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Happy Easter

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They bring this hint of something startled in them –

the dreadful earliness of their petals

against dead earth, the extremity of their faces

suggesting a violent start –

dumb skulls opening, overnight, to vehemence.

Their lives are quicker than vision,

their voices evade us.  And as

water tightens its surface in vases

and sharpens its glass, slicing their sticks

in half, these funnels clatter on their bent necks,

like bells for the already dead.

 

Catriona O’Reilly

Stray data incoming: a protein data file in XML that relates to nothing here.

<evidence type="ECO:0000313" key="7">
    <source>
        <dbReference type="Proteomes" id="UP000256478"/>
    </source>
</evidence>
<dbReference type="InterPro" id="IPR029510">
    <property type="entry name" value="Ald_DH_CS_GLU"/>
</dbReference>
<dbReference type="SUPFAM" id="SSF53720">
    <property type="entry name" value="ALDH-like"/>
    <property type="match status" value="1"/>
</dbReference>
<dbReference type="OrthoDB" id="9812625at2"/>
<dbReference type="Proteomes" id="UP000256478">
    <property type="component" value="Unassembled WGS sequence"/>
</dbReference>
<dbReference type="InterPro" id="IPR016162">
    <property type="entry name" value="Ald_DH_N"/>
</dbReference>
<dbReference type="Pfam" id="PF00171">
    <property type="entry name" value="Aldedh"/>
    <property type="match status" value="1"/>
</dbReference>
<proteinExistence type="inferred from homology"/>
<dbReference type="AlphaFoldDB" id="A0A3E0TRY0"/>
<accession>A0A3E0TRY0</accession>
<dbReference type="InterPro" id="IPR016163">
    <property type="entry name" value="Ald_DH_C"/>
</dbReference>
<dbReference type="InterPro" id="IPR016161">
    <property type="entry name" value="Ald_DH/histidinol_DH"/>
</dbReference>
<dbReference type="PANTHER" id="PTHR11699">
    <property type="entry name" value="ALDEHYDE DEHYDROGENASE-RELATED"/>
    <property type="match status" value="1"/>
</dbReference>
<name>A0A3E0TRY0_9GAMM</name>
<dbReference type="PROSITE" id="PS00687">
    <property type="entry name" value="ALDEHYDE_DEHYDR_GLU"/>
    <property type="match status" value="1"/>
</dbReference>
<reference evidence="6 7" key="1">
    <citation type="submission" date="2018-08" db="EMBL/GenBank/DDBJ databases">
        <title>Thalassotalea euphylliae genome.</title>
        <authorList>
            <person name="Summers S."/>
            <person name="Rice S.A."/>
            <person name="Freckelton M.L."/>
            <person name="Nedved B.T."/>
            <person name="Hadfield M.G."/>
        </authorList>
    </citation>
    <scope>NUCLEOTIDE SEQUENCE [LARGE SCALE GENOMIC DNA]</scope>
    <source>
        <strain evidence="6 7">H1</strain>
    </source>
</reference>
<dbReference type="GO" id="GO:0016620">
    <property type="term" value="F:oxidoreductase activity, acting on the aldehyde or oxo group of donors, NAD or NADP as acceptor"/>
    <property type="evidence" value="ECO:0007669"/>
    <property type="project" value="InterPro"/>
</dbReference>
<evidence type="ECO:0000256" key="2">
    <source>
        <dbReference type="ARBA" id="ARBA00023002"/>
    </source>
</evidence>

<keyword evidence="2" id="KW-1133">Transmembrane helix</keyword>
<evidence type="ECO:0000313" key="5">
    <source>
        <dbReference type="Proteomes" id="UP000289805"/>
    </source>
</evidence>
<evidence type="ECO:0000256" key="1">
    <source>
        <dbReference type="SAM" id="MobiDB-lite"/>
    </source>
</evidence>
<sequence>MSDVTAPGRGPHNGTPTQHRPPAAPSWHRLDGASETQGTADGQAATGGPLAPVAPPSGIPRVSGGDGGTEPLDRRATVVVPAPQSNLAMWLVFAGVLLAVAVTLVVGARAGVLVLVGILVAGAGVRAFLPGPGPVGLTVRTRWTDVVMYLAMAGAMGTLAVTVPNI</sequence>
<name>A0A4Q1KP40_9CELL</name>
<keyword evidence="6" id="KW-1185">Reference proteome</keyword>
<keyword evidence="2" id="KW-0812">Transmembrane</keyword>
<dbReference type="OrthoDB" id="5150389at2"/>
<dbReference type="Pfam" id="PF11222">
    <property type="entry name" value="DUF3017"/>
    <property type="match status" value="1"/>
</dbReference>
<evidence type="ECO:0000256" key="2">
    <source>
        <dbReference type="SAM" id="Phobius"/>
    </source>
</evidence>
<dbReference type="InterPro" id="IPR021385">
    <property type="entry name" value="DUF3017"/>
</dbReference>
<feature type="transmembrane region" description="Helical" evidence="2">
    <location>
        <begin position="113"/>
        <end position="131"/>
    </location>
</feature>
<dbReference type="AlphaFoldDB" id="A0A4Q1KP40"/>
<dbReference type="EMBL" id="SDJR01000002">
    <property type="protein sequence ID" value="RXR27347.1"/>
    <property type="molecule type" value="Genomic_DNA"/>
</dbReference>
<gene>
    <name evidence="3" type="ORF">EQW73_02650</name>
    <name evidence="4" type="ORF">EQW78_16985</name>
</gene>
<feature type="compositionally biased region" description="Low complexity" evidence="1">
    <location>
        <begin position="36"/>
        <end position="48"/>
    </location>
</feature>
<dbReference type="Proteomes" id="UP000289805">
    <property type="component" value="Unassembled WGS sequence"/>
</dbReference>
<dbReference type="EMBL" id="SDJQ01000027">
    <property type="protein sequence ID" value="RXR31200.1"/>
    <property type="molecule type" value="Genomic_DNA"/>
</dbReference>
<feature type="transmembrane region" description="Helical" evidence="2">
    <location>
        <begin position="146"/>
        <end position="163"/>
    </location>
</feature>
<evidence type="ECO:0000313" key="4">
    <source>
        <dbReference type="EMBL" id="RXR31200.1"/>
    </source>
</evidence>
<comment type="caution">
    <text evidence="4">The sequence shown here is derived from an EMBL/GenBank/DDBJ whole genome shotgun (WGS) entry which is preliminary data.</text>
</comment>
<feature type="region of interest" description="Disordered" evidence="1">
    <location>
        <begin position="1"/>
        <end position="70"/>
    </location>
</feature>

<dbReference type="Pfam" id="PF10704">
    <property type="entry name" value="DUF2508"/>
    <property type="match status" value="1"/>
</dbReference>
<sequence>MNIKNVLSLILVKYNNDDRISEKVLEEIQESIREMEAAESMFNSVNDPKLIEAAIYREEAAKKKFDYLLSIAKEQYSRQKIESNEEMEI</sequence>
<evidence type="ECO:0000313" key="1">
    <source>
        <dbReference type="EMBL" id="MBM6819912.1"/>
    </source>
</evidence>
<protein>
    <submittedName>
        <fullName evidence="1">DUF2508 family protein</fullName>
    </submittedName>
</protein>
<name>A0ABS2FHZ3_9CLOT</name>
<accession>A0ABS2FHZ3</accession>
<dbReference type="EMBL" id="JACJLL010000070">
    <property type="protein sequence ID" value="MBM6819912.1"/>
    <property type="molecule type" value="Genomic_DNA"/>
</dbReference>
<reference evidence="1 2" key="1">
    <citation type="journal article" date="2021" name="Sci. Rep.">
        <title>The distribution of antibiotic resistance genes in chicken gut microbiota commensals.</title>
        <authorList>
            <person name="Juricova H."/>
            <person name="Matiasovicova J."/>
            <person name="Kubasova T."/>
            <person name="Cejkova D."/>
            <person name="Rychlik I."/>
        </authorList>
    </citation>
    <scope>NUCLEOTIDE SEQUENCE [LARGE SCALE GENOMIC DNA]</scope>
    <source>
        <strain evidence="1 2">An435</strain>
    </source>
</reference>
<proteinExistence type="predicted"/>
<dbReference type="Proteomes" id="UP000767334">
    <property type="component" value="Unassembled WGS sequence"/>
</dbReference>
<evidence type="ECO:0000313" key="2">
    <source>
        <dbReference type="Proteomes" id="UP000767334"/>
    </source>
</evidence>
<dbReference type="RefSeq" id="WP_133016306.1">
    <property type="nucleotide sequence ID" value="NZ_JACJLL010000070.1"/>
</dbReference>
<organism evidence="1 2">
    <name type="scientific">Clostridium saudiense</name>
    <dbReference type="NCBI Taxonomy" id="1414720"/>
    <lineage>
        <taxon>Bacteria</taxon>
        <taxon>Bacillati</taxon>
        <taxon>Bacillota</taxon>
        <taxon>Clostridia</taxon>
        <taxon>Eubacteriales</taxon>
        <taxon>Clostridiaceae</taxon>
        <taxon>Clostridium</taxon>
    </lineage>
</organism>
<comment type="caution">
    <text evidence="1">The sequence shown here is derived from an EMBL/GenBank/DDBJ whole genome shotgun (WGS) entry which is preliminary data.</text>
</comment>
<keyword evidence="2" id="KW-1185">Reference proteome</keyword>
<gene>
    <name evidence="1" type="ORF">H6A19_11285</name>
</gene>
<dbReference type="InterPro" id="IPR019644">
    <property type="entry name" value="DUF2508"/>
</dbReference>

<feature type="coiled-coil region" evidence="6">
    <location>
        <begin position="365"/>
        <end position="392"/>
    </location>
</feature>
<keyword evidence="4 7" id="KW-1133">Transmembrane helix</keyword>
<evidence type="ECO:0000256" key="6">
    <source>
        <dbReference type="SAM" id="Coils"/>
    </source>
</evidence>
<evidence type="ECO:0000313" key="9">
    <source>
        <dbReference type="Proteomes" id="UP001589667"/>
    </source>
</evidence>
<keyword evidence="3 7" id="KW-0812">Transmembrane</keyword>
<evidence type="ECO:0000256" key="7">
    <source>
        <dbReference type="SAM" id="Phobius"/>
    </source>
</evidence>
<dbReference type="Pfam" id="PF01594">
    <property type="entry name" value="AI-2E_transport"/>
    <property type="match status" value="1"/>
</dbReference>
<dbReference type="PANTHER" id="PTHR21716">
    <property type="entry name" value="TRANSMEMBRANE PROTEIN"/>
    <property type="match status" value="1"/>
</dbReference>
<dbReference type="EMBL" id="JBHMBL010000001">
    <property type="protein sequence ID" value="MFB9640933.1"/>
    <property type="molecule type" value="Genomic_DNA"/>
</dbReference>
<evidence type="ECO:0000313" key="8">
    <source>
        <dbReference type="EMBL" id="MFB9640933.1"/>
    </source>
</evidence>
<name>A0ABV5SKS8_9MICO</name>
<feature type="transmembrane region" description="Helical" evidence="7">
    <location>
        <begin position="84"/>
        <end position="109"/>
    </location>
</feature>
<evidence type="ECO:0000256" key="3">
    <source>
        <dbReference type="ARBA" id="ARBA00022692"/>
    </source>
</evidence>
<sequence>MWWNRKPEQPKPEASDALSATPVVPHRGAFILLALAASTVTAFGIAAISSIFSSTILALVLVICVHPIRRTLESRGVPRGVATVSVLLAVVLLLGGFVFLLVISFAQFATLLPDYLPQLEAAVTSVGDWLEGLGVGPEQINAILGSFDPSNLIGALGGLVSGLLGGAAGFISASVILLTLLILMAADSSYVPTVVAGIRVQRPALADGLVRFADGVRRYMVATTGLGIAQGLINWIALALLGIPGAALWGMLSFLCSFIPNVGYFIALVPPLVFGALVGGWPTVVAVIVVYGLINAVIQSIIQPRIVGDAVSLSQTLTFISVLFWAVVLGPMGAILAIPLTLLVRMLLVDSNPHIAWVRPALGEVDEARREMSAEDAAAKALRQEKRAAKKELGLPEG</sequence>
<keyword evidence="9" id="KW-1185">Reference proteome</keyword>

From The Nowhere Birds (Bloodaxe, 2001)

 

I’ve spent the past few weeks writing about what women poets are writing about when they write about flowers (snowdrops in particular) and now I look up, the daffodils are nearly over.  Never my favourite flower, I think Catriona O’Reilly has caught something interesting in them – that vehemence.  It seems to be the case that women poets (and possibly men too, but in a different way)  write about flowers either as a strategy for addressing an actual Other or approaching what they experience as Other inside themselves.  All flowers seem to lend themselves to reflections on death, they last so short a while.  A good place to consider impermanence.

My own wild daffodil poem from over ten years ago (part of a collaboration with the ceramicist Sue Dunne) was nudged into being by the death of Julia Darling.  It’s a different sort of grief when a friend dies – at least it was for me, tangled up with my own mortality, the sheer lostness of loss.  Those brave yellow flowers have some of Julia’s radiance about them.